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An interview with Pilgrim (and a new song stream)

by BBG

“Providence should be nuked. The music scene there is a disgrace. ” – Pilgrim

Pilgrim

Check the IDs of the members of Pilgrim and you might be surprised. Though Pilgrim is well-versed in the classic doom sounds of the 70s and 80s, the young band (both as a unit and individually) plays songs well-beyond their years on Misery Wizard, the band’s debut LP due on February 14th via Poison Tongue/Metal Blade. Misery Wizard‘s strength’s lies in its ability to reinterpret the greats like Black Sabbath, Saint Vitus, and Reverend Bizarre into something familiar yet wholly new, expanding upon influences instead of rehashing them. Check out three new songs from the album the title track, “Astaroth”, and “Quest” (which makes its debut here), below.

Pilgrim will play a handful of dates in the coming weeks, including March 1st at Public Assembly with Natur, Windhand and Magic Circle. Look for them on the road (dates below) and check out a discussion I had with The Wizard (guitar/vocals) where we discuss inspiration or lack thereof, how they hooked up with a member of Primordial, and their hometown of Providence.

Our interview (which includes the quote above), tour dates and all streams are below.

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Pilgrim – “Quest”

What is the short history of Pilgrim?

I met Krolg and Soothsayer in highschool. Krolg and I played in many different bands and many different projects over the years together. We started listening to a lot of Sleep and Electric Wizard, and it wasn’t long before we discovered bands like Reverend Bizarre and Saint Vitus. They changed our lives. We were totally inspired to make doom metal music. It was the form of metal that made the most sense to us.
A year later I made some demos of the new music we’d been working on and eventually asked Soothsayer to join us on bass. He humbly accepted.

Your Forsaken Man demo was well-received (download it for free), do you have any plans to re-release that on a hard format?

Not currently. I’m surprised people liked it so much. I didn’t think it was all that great. Maybe in the future.


Between the 10″ and the demo, you have released three of the six songs that are on Misery Wizard. How many songs have you written that havent seen the light of day thus far?

Not many, maybe 5 or so, but we probably have over 20 riffs that we’re working on.
It takes us a really long time to write a song. If it’s not just perfect or if a riff is weak, we have to throw it out or think of something new. We hate when something we write just sounds too much like another band. We’ll never use riffs like that.
We’re working on a new project right now, we should have a lot more material soon!

You guys signed with Poison Tongue, a Metal Blade imprint of Alan Nemtheanga of Primordial. How did you connect with him?

Long ago, in times historic, Alan found us while wandered the MySpace Music wasteland. He asked us if we wanted to do a record and we said “Yes, please.” A year later, we were signed and releasing this record. It was as simple as that.


Pilgrim last year at Public Assembly, a BrooklynVegan event (more by BBG)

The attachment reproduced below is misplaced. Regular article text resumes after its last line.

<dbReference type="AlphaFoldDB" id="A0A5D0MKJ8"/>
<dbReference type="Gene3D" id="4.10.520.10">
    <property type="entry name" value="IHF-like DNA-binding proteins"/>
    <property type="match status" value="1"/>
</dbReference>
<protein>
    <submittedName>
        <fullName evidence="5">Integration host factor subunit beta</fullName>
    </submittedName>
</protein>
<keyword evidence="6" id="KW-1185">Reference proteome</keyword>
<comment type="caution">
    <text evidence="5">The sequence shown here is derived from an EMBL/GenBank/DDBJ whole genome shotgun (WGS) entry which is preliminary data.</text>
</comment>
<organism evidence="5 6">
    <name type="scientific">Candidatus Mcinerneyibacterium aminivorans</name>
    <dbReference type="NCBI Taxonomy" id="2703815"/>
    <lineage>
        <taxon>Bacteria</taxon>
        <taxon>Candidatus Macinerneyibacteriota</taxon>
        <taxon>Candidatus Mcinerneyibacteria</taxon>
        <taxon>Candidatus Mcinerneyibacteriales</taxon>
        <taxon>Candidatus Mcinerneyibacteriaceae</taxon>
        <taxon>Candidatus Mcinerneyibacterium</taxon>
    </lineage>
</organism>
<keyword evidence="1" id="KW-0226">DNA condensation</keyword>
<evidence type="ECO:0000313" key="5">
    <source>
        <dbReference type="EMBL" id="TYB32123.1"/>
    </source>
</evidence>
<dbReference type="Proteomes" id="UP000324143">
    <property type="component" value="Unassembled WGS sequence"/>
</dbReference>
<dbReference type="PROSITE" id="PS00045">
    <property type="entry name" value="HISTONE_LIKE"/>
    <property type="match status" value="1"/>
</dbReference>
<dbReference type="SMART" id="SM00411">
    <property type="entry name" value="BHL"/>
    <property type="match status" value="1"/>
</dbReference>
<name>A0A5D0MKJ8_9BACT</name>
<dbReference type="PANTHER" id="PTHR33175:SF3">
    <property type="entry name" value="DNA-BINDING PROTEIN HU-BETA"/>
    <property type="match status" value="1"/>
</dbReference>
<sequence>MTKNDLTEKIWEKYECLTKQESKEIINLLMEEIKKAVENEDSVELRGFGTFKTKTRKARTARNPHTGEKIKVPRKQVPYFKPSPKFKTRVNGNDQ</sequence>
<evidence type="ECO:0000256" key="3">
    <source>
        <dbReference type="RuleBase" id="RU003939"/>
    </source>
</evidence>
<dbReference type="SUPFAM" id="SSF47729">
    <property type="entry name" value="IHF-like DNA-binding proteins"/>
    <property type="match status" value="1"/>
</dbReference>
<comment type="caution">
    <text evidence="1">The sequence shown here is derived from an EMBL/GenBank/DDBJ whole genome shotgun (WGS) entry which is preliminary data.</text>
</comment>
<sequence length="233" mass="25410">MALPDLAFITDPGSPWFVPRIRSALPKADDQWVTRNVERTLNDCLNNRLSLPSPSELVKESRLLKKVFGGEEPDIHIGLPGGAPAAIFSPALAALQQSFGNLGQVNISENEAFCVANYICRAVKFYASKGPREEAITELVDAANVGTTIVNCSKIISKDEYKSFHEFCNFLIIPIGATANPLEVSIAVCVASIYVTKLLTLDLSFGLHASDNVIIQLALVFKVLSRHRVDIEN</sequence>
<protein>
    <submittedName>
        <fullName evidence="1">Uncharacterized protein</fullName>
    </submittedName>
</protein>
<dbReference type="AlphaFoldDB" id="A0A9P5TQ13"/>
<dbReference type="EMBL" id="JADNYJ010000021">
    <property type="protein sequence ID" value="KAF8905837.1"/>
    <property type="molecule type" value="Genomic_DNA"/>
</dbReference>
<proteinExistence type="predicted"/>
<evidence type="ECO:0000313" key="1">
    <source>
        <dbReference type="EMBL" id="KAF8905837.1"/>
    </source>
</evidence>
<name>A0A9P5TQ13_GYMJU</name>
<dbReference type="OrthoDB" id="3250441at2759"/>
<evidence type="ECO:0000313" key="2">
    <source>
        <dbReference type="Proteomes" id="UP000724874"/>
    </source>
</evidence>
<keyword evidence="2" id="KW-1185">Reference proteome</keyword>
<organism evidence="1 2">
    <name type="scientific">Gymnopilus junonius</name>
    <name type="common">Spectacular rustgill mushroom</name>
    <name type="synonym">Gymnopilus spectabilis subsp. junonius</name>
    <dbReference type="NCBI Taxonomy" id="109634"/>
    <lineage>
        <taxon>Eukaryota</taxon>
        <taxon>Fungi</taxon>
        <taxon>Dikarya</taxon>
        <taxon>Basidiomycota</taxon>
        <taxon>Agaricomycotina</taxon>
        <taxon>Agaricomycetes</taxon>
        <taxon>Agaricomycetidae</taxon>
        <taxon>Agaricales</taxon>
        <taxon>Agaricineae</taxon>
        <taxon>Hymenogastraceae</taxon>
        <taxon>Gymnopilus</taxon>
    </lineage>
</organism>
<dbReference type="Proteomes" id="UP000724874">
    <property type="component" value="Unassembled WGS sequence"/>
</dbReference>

Pilgrim

Its clear that your music is rooted in doom in a “classical” sense… tipping the hat to bands like Black Sabbath, St Vitus, Pentagram, Sleep, etc. Do you take any influences from doom bands that dabble in death metal, funeral doom, or any of the styles that branched off of doom?

No, that stuff doesn’t really interest us. We like “true doom metal”, the classics!
Funeral doom is so washy and bland to us. We like it a bit more straightforward and a little less… hopeless. There is fire in our hearts that burns wildly! We don’t have time to sit around sulking, we are always ready for whatever quest lies before us.


Misery Wizard album art
Pilgrim

Underneath your music is a definite melodic sensibility, what are some pop music groups that you enjoy (past or present) that may have made its way into your music, subconsciously or otherwise?

The Beatles were a huge influence on me when I was younger. They taught me a lot about how to structure a song. When I was REALLY young, I owned an Eiffel 65 CD that I used to jam to, hahaha.
As young children, we were all subject to sitting in the back seat of our parent’s cars listening to their terrible music. I suppose no matter what you do, the melodies from the radio stick with you forever.


Pilgrim last year at Public Assembly, a BrooklynVegan event (more by BBG)
Pilgrim

You guys definitely play NYC a lot, mostly due to personal ties. What are your thoughts on the Rhode Island/Providence music scenes, and do you think its a friendly environment for heavy music? How so?

Providence should be nuked. The music scene there is a disgrace. Its clubs are dominated by greedy promoters. Everyone there is trying to make a buck. It is obvious that there is something terribly, terribly wrong there. Even hidden away in the warehouse districts, where there is a “small, secret scene”, it’s little more than pretentious hipster music.

The scene is dominated by singer/songwriter bubblegum shit and screamo/emo garbage, with a few noise rock bands in between. I have complete respect for the noise bands that were making music in Providence during the late 90’s, early 00’s, bands like Lightning Bolt and White Mice, but their time has passed and their glorious empire has fallen. Providence is a mere shadow of its former self.

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PILGRIM – 2012 TOUR DATES
03/01 Brooklyn, NY Public Assembly
03/02 Philadelphia, PA JR’s Bar
03/03 Washington DC St. Stephen’s Church
03/04 Richmond, VA Strange Matter
05/03 Copenhagen, Denmark Heavy Days in Doom Town festival

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